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Last night we had some friends over for pizza and drinks on the back porch. Each time we do it feels a little more normal, a little less fraught. We’re all as vaxxed as can be (other than the girl, who hasn’t had her booster yet) and relatively cautious about exposure to other people.
It’s easy to want to forget that there’s still a pandemic out there. As pretty much all mask mandates ended in the last week or so, Arkansas also had its second-highest number of daily deaths in more than a year. We don’t have any idea what the real number of cases are with people testing at home and not reporting, or chalking up their symptoms to allergies or “that bug going around” and never testing.
And then there’s Ukraine.
I kept thinking about that poem I’ve been seeing on social media about washing your face while another country is on fire.
It was written by Mari Andrew in early 2020, when another country was literally on fire (Australia, if you’ve forgotten), but it’s a fitting feeling for right now, too. The whole thing is published on the blog Self Practice, but the part I’ve been seeing online goes like this:
I am washing my face before bed while a country is on fire. It feels dumb to wash my face, and dumb not to. It has never been this way, and it has always been this way.
Someone has always clinked a cocktail glass in one hemisphere as someone loses a home in another while someone falls in love in the same apartment building where someone grieves. The fact that suffering, mundanity and beauty coincide is unbearable and remarkable.— Mari Andrew, “Notes from the First Few Days of 2020”
We were literally clinking wine glasses while families in Ukraine fled for shelter, for their very lives, not knowing if or when they can ever go home or what home would even look like if and when they did. While others stood and fought.
We talked about whether this was the start of World War III, if our area might be a target of nuclear weapons, whether it’s time to turn into doomsday preppers or try to be the eye of the hurricane, the calm place when all the world around us gives into fear.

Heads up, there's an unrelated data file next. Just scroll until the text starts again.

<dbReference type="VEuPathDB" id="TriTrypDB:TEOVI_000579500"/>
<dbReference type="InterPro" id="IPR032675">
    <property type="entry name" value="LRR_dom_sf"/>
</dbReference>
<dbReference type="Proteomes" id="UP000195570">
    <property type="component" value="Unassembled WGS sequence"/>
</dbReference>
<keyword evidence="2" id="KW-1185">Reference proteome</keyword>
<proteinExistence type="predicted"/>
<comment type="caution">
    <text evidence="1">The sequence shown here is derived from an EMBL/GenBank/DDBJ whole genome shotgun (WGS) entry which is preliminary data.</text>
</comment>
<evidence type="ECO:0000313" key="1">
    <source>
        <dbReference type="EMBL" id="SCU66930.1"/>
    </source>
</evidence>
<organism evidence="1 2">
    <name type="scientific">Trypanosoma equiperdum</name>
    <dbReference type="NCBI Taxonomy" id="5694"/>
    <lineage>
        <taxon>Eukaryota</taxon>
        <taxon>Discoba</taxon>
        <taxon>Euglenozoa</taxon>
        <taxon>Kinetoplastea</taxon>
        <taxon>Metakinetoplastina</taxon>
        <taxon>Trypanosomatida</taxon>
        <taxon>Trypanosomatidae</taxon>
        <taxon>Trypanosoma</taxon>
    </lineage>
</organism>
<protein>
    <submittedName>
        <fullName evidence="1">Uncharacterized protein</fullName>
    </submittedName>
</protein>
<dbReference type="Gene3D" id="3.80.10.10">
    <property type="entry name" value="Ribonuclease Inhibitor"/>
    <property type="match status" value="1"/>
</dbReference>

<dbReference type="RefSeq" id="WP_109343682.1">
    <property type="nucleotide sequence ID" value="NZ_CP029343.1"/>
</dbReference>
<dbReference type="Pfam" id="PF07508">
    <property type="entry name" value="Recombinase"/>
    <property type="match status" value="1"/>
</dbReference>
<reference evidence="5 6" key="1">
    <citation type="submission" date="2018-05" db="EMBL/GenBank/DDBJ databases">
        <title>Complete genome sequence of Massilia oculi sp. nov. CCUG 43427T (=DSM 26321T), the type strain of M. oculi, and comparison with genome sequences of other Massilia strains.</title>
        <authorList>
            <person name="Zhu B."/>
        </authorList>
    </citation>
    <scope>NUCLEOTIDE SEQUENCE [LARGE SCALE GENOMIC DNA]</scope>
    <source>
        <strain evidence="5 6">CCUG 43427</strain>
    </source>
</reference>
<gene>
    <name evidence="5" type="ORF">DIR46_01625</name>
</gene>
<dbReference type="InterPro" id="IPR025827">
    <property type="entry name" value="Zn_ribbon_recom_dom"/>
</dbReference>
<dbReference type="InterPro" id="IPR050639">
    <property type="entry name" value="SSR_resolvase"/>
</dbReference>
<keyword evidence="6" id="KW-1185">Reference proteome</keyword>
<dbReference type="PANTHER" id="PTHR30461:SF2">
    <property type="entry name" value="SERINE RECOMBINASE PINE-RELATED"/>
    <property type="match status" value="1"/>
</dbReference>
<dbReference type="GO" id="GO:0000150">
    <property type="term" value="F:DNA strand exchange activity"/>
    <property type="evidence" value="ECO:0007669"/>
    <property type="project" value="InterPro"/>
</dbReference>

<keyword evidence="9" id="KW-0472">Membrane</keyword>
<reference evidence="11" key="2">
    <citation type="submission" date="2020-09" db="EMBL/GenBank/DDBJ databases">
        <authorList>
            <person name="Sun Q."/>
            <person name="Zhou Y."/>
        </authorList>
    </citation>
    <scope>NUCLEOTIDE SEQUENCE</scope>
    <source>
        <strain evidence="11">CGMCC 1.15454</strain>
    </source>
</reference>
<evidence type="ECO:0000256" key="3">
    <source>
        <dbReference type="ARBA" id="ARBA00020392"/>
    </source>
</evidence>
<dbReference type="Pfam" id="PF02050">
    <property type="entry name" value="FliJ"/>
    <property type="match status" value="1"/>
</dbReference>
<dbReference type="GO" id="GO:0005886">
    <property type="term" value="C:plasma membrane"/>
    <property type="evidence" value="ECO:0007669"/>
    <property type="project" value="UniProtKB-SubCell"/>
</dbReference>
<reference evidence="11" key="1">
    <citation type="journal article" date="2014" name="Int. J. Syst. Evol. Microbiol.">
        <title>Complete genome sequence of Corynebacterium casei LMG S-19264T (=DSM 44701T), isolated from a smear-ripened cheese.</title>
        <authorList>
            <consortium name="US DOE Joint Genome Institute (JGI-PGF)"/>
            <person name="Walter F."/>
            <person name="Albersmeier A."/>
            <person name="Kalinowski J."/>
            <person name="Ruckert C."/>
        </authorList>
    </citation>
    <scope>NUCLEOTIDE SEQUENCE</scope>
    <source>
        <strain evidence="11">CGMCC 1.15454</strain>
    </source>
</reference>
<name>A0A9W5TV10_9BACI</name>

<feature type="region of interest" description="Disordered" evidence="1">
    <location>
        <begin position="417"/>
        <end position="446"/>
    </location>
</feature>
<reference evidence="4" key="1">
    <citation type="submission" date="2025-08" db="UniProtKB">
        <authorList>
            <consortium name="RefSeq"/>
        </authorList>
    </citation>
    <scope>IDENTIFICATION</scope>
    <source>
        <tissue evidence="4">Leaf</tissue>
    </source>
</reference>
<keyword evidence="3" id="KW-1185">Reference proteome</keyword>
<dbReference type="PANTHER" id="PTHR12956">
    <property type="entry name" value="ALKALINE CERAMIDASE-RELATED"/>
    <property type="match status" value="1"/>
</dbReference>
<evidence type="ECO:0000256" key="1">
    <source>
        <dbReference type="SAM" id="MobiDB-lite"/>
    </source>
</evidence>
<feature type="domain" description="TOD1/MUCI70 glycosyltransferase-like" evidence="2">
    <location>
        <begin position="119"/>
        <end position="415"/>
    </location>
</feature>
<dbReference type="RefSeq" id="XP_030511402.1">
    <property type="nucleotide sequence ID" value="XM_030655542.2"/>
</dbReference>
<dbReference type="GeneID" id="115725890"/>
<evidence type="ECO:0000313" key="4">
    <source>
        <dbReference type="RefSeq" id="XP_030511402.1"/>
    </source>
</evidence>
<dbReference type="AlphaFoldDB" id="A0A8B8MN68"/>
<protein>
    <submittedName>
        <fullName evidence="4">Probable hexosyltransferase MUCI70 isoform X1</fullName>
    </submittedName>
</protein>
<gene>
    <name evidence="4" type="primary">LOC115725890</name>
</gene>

(As the only mom in the group, trying to be the eye has been a constant for the past two years. Some days that’s easier than others.)
Everyone agreed I have a solid place on Team End Times because I can make clothes. Never has that joke about knitting being a post-apocalyptic life skill felt less funny.
But then again, it’s what we makers do. We make for our own comfort and for that of those around us who we share the work of our hands with. (That’s why I wrote a post in early 2020 about starting a hobby when you’re stressed out about the state of the world.)
Making isn’t just a skill, it’s stress relief, self expression, a reminder there is beauty in the world when times are bleak.
It’s a way to stay in the eye of the hurricane, or a way to get back there.
I’ve joked about the fact that I’m doing a lot of stress crafting lately, but there are definitely worse ways to deal with the current timeline.
To riff on Mari Andrew, I’m making sweaters while another country is on fire. It feels silly to, and also like the only thing I can do. To bring that comfort to myself, and to share that skill and that care with the people around me, even if it’s not the end of the world.
Maybe a knit scarf can be the lifeline to pull someone else out of the storm of fear and into the calm.
Or maybe it’s just a scarf. Either way the world’s a little warmer.